When We Were Vikings, Andrew David MacDonald

Sometimes life isn’t as simple as heroes and villains.

For Zelda, a twenty-one-year-old Viking enthusiast who lives with her older brother, Gert, life is best lived with some basic rules:

1. A smile means “Thank you for doing something small that I liked.”
2. Fist bumps and dabs = respect.
3. Strange people are not appreciated in her home.
4. Tomatoes must go in the middle of the sandwich and not get the bread wet.
5. Sometimes the most important things don’t fit on lists.

But when Zelda finds out that Gert has resorted to some questionable—and dangerous—methods to make enough money to keep them afloat, she decides to launch her own quest. Her mission: to be legendary. It isn’t long before Zelda finds herself in a battle that tests the reach of her heroism, her love for her brother, and the depth of her Viking strength.

When We Were Vikings is an uplifting debut about an unlikely heroine whose journey will leave you wanting to embark on a quest of your own—because, after all, we are all legends of our own making.

The Shortlisted Authors

Nancy Jo Cullen is the fourth recipient of the Writers’ Trust Dayne Ogilvie Prize for LGBTQ Emerging Writers, and her short story collection, Canary, was the winner of the 2012 Metcalf-Rookie Award. Her poetry has been shortlisted for the Gerald Lampert Memorial Award, the Writers’ Guild of Alberta’s Stephan G. Stephansson Award, and the City of Calgary W.O. Mitchell Book Prize. She lived in Calgary for over two decades, and now lives in Kingston, Ontario.

▶️ [WATCH] Five questions for Nancy Jo Cullen

James Gregor holds an MFA in Fiction from Columbia. He has been a writer-in-residence at the Villa Lena Foundation in Tuscany and a bookseller at Shakespeare and Company bookstore in Paris. James was born and grew up in Canada.

▶️ [WATCH] Five questions for James Gregor

Victoria Hetherington is a Toronto-based author, poet, and visual artist, and her work has previously appeared in Joyland Magazine, Broken Pencil, The Puritan, This Recording, and The Hart House Review.

▶️ [WATCH] Five questions for Victoria Hetherington

Nazanine Hozar was born in Tehran, Iran, and lives in British Columbia. Her fiction and nonfiction have been published in the Vancouver Observer and Prairie Fire magazine.

▶️ [WATCH] Five questions for Nazanine Hozar

Stéphane Larue was born in Longueuil, Quebec, in 1983. He received a master’s degree in comparative literature at Université de Montréal, and has worked in the restaurant industry for the past fifteen years. He lives in Montreal.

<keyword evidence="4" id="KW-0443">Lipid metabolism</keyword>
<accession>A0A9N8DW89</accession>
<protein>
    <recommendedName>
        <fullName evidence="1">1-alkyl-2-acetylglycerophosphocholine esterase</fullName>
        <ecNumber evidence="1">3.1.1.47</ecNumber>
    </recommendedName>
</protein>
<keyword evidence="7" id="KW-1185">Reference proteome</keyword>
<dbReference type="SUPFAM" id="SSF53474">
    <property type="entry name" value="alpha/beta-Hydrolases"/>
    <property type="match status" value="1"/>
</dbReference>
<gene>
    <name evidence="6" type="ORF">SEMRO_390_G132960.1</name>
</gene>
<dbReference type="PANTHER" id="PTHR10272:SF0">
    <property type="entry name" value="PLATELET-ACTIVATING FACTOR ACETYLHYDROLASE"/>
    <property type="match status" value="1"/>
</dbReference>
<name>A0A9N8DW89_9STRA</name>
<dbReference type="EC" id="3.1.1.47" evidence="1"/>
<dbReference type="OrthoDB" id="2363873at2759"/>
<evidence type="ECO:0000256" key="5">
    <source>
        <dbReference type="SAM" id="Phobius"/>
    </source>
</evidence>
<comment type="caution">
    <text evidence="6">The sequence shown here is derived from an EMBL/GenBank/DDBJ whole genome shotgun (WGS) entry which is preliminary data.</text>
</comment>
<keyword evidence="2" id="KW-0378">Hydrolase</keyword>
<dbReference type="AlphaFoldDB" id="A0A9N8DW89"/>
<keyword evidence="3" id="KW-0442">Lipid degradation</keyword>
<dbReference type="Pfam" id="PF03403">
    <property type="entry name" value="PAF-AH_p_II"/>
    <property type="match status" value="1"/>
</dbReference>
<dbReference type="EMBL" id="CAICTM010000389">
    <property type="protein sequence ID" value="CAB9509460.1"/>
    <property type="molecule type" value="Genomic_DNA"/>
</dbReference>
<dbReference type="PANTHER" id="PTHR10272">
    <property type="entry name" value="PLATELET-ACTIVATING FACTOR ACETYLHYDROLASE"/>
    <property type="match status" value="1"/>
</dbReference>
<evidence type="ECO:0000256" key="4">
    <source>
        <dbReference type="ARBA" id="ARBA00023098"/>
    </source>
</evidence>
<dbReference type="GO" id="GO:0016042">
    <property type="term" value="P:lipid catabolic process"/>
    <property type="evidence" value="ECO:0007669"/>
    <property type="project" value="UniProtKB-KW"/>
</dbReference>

▶️ [WATCH] Five questions for Stéphane Larue

Andrew David MacDonald grew up in Edmonton. He has won a Western Magazine Award for Fiction; was shortlisted for a National Magazine Award for Fiction; and has been anthologized in four volumes of The Journey Prize Stories, a collection of the year’s best Canadian stories from emerging writers. He has an MFA from the Poets and Writers program at the University of Massachusetts Amherst.

▶️ [WATCH] Five questions for Andrew David MacDonald


Liz Harmer

Liz Harmer is a Journey Prize and Flannery O’Connor Short Fiction finalist whose debut novel, The Amateurs, was a finalist for the Amazon Canada First Novel Award. She has been nominated for a National Magazine Award three times, and won Gold in 2014 for her personal essay “Blip.” She has been longlisted for the CBC short story award and was a finalist for a Glimmer Train prize. Harmer is now working on a new novel as well as a memoir, Interpretation Machine.

Shani Mootoo

Shani Mootoo is the author of the novels Cereus Blooms at Night (shortlisted for the Giller Prize, longlisted for the Booker Prize), He Drown She in the Sea (longlisted for the Dublin IMPAC Literary Award), and Valmiki’s Daughter (longlisted for the Scotiabank Giller Prize). Mootoo was born in Ireland and grew up in Trinidad. She immigrated to Vancouver more than thirty years ago, and now lives near Toronto.

Anakana Schofield

Anakana Schofield is the author of the recently published Bina: A Novel in Warnings (Knopf Canada, Fleet, Little Brown UK). Her acclaimed novel, Martin John, was shortlisted for the 2015 Giller Prize, and was also a finalist for the Ethel Wilson Fiction Prize and the Goldsmiths Prize in the UK. Martin John was a 2016 Editors’ Choice in the New York Times. Schofield’s debut novel Malarky won the 2012 First Novel Award and the 2013 Debut-Litzer Prize for Fiction, and was a finalist for the Ethel Wilson Fiction Prize.

Chelene Knight

Our youth judge is Chelene Knight, author of the poetry collection Braided Skin and the memoir Dear Current Occupant, which won the 2018 Vancouver Book Award and was longlisted for the George Ryga Award for Social Awareness in Literature. Her essays have appeared in multiple Canadian and American literary journals, as well as the Globe and Mail, The Walrus, and the Toronto Star. Her work has been anthologized in Making Room, Love Me True, Sustenance, The Summer Book, and Black Writers Matter. Knight is currently working on Junie, a forthcoming novel set in Vancouver’s Hogan’s Alley, to be released in 2020. She was selected as a 2019 Writers’ Trust Rising Star by David Chariandy.

Past Shortlists and Winners

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The Walrus Staff